"During my workshop," Elizabeth Petersen, executive vice president, health care for BLR, said, "I'll be sharing our process and the forms that we use to ensure all departments are involved from the start."
Petersen was referring to the Pre-Conference workshop she will co-present—in exactly four weeks—at SIPA 2016 on Innovative Product Development, with Arno Langbehn, CEO, B. Behr's Verlag GmbH & Co. KG. Getting all departments—and relevant people—involved from the project beginning is one of Petersen's main themes, along with customer input, using benchmarks and not using a one-size-fits-all approach with staff.
Here's our conversation:
SIPA: I read this today: Successful multiplatform publishing requires teams to work across disciplines. How do you foster collaboration between departments at BLR?
Elizabeth Petersen: Innovation without collaboration doesn't work, especially in the publishing world. To ensure cross-departmental engagement, each group needs to be involved as early on in the new product development process as possible. And while collaboration can be seen as a "soft" skill, there are ways to structure better communication.
SIPA: Do you believe in the "fail fast" mentality, or if you do the proper research and planning, you shouldn't fail?
Petersen: "Fail fast" as a business strategy feels a little chaotic to me. Expecting immediate results—and cutting ties too soon—is dangerous in new product development. That being said, one of the biggest barriers to innovation is fear of failure. The information industry is changing so rapidly and there are so many unknowns. Even the most thoroughly researched product may not gain market traction. The key to developing a humming new product development engine is to be comfortable with risk and to set measurable (and transparent) benchmarks for product success.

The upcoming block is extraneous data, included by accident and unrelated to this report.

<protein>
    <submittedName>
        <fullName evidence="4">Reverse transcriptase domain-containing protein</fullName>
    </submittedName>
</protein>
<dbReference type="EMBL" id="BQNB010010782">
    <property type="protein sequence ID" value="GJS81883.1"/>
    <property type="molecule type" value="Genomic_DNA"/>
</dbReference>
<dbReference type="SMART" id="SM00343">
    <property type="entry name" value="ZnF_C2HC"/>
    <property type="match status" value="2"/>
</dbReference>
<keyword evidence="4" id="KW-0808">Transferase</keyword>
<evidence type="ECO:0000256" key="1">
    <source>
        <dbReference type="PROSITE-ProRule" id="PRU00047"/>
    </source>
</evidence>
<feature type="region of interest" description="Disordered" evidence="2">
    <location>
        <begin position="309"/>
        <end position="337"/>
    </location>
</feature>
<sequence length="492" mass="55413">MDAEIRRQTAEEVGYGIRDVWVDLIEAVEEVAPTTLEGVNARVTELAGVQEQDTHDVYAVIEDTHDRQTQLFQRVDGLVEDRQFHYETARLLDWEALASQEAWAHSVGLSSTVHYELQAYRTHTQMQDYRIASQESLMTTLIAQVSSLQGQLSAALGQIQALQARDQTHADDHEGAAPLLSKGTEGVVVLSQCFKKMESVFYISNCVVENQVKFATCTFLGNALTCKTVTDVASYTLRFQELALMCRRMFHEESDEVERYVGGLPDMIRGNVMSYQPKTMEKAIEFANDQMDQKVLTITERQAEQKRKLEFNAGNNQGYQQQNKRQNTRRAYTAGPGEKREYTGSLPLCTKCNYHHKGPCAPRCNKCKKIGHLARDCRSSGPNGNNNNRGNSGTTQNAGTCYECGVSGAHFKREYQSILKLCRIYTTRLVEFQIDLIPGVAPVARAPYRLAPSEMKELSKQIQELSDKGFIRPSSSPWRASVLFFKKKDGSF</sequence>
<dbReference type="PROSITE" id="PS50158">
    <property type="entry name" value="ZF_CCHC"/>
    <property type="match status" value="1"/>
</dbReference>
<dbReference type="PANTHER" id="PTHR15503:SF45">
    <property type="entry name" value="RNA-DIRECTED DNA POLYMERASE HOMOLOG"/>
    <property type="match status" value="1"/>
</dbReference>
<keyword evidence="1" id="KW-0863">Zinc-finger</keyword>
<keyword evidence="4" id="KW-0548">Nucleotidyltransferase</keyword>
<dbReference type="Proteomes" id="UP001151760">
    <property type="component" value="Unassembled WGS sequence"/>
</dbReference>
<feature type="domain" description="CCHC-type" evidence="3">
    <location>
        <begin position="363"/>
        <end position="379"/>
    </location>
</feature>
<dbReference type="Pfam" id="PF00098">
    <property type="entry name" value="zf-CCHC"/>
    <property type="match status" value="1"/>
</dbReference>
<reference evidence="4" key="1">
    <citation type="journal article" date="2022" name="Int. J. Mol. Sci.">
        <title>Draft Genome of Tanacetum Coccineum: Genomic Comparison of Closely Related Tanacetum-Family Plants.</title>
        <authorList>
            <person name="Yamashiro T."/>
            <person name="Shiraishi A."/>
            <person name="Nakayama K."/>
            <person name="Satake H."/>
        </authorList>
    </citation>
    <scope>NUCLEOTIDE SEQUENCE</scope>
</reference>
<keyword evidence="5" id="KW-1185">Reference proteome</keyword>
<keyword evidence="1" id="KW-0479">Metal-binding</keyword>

SIPA: Where do you fall in the brainstorming/groupthink camps? Or more simply, how do you get the best ideas from employees?
Petersen: I love brainstorming sessions. But I've learned that HOW people brainstorm varies. Personally, I prefer free-form, organic discussions. But there are people who are more likely to engage in conversations when a meeting has a detailed agenda that is circulated ahead of time. During our "think tanks," we also look to ensure diverse participation by assigning agenda items to different employees. Finally, it's critical to involve the customer voice in every brainstorming session. Consider holding mini-focus groups during one portion of the meeting or sharing the results of customer surveys.
SIPA: How do you get employees to take more ownership of what they do and be accountable? Is it not standing over their shoulder, offering more rewards, showing more trust...?
Petersen: Accountability starts with early involvement in product development, and budget transparency. We share and discuss our divisional financials at least on a quarterly basis and give employees access to detailed P&Ls so that they can monitor individual products' performance. We also engage our staff—no matter what level—in revenue and cost projections at the start of the new product process. During my session, I'll be sharing the simple, intuitive forms we use to create product-level P&Ls.
SIPA: Communication is a big word. What works best for you? Meetings, emails, one-on-ones, retreats? It's hard to get everyone on the same page.
Petersen: The only thing I'm certain of when it comes to communication is that there's no single "best" way to communicate. There are so many different communication preferences and learning styles, and we do our employees a disservice to assume a one-size-fits-all approach to corporate communication. At BLR, we use the Predictive Index to learn more about how our employees communicate and socially interact. That tool has helped me understand the best methods to share information and set expectations with my team.